For house buyers in Scotland, John Swinney's new tax rates on Scottish property prices are likely to make little difference to the buying and selling of homes north of the border. People need a roof over their head and will move up and down the ladder regardless to achieve this basic reality.
But as the average house price in Scotland is £160,000 - significantly rising to £232,000 in Edinburgh - the Land and Buildings Transaction Tax (LBTT), which is replacing Stamp Duty in April, is good news for the majority of buyers as it will save them money.
Under the new proposals for Scottish property purchases, there will be no tax paid up to £145,000 which benefits first time buyers. Homes between £145,000 and £250,000 will have a 2% tax rate which will rise to 5% for properties between £250,000 and £325,000. Those between £325,000 and £750,000 will pay 10%, increasing to a 12% tax on those over £750,000.
While the news has generally been welcomed, there has been criticism from those at the higher end of the scale. LBTT on a £500,000 property will rise to £23,350, compared with a stamp duty of £15,000 and tax on a £1 million home will be an astonishing £78,350, compared with £43,750 in England.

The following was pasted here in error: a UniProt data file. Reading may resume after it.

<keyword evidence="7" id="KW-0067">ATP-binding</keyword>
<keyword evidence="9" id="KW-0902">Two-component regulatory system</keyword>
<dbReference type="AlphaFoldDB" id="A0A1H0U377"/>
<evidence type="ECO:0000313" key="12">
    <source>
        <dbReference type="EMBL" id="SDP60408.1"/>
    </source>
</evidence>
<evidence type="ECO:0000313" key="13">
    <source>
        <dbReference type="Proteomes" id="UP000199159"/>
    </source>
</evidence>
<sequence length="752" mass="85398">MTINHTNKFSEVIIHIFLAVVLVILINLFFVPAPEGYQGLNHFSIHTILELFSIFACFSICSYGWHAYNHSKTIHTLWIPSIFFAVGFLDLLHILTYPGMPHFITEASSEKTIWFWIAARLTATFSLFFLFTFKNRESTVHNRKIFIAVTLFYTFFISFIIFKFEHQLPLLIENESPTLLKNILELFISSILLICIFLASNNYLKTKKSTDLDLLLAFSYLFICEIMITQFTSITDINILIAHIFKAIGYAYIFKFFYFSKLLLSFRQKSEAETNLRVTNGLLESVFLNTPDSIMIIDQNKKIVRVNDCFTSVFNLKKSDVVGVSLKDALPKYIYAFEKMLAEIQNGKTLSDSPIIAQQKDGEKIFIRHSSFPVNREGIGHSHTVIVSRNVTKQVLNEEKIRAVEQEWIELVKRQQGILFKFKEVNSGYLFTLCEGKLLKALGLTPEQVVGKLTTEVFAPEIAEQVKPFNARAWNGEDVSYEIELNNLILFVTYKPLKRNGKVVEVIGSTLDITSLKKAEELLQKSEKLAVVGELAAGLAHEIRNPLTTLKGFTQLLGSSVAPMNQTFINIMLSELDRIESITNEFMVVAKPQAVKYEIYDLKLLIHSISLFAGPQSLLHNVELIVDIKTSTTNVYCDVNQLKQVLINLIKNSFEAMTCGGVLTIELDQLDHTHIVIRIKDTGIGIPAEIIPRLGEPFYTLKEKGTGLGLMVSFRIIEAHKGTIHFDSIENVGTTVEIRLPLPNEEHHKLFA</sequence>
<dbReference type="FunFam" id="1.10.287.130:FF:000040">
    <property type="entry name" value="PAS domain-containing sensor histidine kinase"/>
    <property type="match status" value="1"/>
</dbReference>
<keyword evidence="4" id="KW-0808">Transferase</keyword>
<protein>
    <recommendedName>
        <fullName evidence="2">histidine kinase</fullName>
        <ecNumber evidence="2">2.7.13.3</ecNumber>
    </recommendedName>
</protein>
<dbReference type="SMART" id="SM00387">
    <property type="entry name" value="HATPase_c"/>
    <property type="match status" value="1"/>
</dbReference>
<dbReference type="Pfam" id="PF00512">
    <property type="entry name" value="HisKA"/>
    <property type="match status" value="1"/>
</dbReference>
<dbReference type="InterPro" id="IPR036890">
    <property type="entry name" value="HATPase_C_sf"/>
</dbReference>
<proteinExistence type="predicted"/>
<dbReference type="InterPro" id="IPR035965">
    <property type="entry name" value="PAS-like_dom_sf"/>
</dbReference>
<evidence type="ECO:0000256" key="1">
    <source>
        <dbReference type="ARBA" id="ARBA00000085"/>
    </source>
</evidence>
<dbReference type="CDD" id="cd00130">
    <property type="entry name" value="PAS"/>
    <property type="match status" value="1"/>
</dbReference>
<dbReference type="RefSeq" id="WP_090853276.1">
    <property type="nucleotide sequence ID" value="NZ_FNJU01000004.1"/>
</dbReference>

The fear from some estate agents is this sudden hike will cause the luxury end of the market to collapse. This is just speculation as the market is recovering from the crash seven years ago and in comparison with London, high end Scottish properties offer value for money.
In my view, LBTT is a fairer and more modern way to tax compared to the old stamp duty. It is more progressive as opposed to lump sum changes which would have worked many years ago before prices sky rocketed.
Previously, many buyers would hunt for a home less than £250,000 as they would pay £5000 less in tax if they purchased one at £250,001, which is madness.
We have to move with the times and it's about time there a tax system in place which is reflective of today's property market.
*Graham White is the Head of Sales at Braemore, a lettings and estate agency in Edinburgh